riverview communityMichael Clague – February 25, 2017.

The redevelopment of the Riverview lands is a once-in-a-generation opportunity to make a significant statement about community and the values inherent in healthy communities. The proposal for a Riverview Village by the Riverview Village Intentional Community Society is an important example of these values: inclusion, respect, recognition, and contribution in a welcoming, supportive environment.

The Riverview Village idea is to create a community which recognizes and accepts that everyone of us faces challenges to our mental well-being over our life-time. Some much more so than others. In this proposal people living with mental illness and those not facing these conditions will live together as neighbours in active relationship with one another. People who are mentally well will move into Riverview knowing that they will be community-building with those with mental-health challenges. Undertaking neighbourhood projects together, looking out for one another, and the concomitant development in personal relations – these are what building a healthy community is all about.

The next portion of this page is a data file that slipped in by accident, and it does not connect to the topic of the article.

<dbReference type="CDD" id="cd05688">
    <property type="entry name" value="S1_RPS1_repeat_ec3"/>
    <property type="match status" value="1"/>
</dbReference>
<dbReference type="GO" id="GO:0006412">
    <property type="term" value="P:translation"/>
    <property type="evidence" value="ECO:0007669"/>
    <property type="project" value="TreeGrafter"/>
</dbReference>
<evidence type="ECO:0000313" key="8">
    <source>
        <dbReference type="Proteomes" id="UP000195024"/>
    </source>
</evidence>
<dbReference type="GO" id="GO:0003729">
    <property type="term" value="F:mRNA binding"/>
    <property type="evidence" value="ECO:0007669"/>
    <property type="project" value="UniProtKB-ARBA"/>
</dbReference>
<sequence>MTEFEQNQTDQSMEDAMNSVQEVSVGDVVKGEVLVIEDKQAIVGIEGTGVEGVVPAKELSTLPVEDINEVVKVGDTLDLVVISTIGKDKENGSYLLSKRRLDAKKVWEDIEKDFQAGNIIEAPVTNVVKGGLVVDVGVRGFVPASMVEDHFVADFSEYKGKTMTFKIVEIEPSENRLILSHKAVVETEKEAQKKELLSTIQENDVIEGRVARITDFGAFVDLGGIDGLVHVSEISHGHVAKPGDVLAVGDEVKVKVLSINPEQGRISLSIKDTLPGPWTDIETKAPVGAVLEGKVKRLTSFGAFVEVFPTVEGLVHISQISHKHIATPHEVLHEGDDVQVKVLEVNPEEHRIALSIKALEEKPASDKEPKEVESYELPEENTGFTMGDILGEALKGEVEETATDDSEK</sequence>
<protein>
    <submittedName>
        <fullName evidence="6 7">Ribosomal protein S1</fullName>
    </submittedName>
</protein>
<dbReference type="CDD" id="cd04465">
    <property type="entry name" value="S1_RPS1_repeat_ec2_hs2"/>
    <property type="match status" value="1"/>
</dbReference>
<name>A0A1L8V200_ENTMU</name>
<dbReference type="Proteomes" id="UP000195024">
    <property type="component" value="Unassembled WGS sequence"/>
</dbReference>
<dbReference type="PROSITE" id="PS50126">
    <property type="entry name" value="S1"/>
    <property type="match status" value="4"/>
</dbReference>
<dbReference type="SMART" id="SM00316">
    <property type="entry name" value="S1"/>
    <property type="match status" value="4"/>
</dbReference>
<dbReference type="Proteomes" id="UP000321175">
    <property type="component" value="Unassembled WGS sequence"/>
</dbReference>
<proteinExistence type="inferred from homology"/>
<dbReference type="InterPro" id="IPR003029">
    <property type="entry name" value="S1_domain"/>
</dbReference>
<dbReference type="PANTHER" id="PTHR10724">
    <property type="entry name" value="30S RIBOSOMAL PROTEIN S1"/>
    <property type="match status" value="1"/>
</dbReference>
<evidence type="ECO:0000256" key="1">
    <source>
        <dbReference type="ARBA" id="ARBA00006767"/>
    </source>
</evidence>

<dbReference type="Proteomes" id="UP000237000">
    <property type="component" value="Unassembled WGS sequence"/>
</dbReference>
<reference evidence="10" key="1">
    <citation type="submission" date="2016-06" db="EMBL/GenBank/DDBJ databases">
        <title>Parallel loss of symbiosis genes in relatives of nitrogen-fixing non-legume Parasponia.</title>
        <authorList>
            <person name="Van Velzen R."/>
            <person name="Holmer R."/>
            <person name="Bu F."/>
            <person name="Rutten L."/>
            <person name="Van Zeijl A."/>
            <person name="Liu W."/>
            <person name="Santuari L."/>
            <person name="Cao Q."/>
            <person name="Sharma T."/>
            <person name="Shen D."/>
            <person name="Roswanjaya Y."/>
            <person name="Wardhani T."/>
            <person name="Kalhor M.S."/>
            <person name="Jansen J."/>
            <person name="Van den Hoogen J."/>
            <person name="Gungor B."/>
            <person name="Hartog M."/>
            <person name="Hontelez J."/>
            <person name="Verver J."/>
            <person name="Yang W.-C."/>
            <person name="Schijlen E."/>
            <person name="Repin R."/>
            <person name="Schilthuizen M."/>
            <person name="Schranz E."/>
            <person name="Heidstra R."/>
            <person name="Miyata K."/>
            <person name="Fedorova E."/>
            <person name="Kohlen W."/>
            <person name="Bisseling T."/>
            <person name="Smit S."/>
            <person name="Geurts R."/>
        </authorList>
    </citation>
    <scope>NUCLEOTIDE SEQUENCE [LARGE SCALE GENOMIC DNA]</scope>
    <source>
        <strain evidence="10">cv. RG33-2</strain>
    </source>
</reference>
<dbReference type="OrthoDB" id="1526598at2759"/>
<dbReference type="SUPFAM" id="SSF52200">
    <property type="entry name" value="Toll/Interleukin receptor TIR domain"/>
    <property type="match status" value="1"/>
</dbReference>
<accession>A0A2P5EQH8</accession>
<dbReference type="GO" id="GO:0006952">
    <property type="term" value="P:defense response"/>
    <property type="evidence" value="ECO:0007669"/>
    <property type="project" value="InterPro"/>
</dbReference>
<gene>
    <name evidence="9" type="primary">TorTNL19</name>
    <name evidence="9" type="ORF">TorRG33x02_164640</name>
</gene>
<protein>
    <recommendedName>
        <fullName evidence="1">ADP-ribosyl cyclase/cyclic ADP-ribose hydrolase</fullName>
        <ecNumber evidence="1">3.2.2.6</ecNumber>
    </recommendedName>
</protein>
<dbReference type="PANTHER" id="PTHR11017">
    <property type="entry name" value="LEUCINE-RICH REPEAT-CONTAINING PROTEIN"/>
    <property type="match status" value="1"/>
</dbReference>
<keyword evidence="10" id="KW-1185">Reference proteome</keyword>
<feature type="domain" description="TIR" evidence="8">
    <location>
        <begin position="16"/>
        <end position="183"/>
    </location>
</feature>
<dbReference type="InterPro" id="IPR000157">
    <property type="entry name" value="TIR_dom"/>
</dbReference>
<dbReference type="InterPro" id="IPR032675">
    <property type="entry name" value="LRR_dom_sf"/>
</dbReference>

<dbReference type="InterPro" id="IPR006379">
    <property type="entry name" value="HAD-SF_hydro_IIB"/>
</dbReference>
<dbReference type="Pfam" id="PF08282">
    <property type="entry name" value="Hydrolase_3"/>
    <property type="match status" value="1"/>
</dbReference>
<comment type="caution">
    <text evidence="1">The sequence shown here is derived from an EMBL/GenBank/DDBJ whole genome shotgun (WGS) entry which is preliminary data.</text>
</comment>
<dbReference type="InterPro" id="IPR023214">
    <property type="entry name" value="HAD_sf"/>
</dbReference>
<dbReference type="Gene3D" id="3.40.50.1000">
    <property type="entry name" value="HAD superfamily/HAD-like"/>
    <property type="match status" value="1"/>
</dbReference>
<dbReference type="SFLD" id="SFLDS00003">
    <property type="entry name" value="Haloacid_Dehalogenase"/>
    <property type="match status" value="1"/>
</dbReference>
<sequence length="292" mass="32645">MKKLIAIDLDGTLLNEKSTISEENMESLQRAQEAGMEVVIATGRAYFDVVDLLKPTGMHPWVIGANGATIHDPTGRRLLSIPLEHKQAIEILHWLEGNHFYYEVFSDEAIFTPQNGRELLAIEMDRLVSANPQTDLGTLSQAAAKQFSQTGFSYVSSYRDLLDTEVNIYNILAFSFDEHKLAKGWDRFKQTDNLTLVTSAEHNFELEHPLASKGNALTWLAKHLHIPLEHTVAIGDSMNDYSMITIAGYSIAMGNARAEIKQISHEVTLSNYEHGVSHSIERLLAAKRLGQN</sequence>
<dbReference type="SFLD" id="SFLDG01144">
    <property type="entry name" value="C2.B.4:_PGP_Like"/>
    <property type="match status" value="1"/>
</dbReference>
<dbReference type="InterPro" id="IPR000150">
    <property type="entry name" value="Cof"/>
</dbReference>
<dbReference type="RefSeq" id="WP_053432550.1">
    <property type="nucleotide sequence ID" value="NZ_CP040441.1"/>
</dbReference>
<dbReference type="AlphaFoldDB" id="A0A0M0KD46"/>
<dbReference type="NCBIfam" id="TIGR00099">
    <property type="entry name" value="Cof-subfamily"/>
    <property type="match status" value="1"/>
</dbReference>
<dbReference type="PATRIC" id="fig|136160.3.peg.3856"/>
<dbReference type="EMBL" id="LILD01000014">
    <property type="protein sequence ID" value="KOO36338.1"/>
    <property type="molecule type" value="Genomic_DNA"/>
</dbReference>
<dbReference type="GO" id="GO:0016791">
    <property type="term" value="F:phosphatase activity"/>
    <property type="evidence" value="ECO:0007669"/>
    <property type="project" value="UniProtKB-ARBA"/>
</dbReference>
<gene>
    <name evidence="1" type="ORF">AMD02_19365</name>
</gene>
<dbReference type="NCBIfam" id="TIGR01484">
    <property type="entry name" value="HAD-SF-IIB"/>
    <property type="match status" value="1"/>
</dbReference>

Inclusion is not just about putting people of diverse backgrounds together in the same physical location. It is about setting up the conditions, expectations and incentives for people to positively engage with one another in mutual learning, in play, in mutual help and in contributing to community life. This is what good local citizenship is all about. As someone who has worked with and learned from people with mental illness, who has experienced family and friends so affected, I can attest to the value of this approach – creating the “common good” in community.

The common good is that which helps all to have a better life. Jean Vanier, 1998 Massey Lectures, Becoming Human.

Michael Clague is a former director of the Carnegie Community Centre, Vancouver and executive director of the Social Planning and Research Council of B.C., among many other things in a varied past. His most recent book is called Staying True, Staying the Course: A Study of Ten Successful Community Service Organizations in British Columbia (1997-2008).